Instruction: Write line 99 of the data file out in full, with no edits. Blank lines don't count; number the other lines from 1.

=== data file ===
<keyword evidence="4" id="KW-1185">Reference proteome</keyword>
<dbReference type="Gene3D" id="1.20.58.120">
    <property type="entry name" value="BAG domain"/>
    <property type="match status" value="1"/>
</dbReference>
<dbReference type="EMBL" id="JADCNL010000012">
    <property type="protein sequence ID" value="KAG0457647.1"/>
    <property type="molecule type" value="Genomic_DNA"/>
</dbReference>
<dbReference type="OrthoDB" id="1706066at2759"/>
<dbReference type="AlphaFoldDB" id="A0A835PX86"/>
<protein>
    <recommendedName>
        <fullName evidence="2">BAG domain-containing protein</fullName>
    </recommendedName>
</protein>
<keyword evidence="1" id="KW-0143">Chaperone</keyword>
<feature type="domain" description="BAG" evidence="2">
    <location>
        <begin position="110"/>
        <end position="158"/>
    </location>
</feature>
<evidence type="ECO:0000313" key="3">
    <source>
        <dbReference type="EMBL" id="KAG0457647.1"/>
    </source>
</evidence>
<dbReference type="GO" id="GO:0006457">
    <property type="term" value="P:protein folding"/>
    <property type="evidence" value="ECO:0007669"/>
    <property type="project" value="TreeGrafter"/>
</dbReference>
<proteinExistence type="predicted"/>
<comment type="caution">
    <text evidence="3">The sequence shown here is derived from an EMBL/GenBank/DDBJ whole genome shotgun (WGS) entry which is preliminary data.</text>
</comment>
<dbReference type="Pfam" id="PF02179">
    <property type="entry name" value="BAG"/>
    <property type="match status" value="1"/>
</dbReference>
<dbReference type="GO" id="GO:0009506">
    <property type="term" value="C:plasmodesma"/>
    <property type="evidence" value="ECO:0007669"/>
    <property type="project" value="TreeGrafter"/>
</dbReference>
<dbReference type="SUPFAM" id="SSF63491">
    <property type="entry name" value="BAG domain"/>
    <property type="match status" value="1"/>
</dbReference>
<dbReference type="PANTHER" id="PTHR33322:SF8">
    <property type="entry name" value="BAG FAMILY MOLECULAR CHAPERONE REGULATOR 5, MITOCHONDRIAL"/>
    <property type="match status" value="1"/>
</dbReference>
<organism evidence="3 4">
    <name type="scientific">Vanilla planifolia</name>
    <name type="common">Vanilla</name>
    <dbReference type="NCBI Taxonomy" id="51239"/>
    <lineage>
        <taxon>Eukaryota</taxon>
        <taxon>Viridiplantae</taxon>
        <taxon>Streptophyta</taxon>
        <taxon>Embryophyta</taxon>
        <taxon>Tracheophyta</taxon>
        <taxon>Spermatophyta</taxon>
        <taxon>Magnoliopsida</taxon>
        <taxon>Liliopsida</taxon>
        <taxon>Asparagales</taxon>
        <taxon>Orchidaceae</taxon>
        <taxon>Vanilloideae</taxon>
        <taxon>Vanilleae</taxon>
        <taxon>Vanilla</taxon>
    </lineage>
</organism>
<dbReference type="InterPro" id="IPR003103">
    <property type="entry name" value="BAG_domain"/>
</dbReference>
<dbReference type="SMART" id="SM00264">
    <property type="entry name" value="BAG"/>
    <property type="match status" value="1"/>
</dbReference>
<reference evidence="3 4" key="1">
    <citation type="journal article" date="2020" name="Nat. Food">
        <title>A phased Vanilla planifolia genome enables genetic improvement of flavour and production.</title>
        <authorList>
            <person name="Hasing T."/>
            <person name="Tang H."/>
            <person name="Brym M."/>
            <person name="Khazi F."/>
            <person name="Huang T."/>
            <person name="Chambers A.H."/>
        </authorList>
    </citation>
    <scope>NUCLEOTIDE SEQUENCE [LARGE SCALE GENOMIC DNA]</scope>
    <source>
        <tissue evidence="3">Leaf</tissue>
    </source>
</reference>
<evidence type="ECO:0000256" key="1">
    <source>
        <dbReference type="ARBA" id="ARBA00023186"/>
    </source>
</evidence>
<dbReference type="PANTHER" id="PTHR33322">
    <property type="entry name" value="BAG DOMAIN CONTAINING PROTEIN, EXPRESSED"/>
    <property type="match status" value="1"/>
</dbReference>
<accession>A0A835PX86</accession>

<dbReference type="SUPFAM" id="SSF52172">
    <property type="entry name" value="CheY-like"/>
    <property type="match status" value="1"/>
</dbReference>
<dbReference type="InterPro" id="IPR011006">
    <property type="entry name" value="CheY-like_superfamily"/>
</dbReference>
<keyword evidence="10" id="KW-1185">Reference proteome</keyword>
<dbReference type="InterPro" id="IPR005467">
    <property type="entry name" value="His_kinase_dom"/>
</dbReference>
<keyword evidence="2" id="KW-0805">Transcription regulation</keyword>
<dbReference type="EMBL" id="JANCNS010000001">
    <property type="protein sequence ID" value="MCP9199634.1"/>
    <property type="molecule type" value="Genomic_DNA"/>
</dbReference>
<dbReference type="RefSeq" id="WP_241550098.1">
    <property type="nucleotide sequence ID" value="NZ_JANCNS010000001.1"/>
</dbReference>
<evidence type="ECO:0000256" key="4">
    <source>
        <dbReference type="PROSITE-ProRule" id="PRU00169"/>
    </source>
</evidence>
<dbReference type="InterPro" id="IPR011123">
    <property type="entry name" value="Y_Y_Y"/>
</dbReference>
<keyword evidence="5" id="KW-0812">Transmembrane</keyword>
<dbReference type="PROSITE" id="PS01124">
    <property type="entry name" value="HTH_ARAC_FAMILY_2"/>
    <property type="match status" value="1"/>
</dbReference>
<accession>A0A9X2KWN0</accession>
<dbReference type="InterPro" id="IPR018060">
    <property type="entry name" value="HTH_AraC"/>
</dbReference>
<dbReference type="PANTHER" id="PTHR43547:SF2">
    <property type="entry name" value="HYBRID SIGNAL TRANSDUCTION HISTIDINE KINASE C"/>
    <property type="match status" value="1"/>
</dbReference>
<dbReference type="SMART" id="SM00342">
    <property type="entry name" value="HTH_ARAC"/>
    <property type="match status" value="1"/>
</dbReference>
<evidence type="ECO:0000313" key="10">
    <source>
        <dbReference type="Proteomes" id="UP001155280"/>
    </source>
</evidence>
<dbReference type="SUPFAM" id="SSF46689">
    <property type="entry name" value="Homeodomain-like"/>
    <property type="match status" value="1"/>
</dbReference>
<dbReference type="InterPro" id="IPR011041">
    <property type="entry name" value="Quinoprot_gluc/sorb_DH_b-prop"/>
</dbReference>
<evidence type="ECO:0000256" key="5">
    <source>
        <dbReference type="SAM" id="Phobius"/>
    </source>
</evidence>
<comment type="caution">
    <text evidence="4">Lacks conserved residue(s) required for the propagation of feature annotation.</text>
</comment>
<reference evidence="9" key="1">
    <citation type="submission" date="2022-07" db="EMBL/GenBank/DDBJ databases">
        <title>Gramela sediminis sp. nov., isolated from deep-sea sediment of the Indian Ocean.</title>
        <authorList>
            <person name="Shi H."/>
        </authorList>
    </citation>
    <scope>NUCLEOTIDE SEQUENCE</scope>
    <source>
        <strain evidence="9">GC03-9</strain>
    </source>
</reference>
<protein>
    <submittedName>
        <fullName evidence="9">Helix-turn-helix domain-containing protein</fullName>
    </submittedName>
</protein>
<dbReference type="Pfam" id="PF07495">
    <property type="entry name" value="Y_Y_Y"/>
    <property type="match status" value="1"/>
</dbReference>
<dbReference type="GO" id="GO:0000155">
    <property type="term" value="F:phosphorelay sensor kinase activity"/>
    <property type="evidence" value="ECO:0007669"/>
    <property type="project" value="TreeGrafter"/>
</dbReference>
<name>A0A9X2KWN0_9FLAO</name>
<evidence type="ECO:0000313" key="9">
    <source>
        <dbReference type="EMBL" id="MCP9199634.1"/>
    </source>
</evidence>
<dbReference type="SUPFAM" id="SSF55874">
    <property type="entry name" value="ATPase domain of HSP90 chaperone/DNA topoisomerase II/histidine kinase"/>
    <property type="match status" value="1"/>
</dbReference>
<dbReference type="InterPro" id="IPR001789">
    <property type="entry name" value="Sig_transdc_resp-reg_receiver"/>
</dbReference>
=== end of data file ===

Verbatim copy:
<evidence type="ECO:0000256" key="1">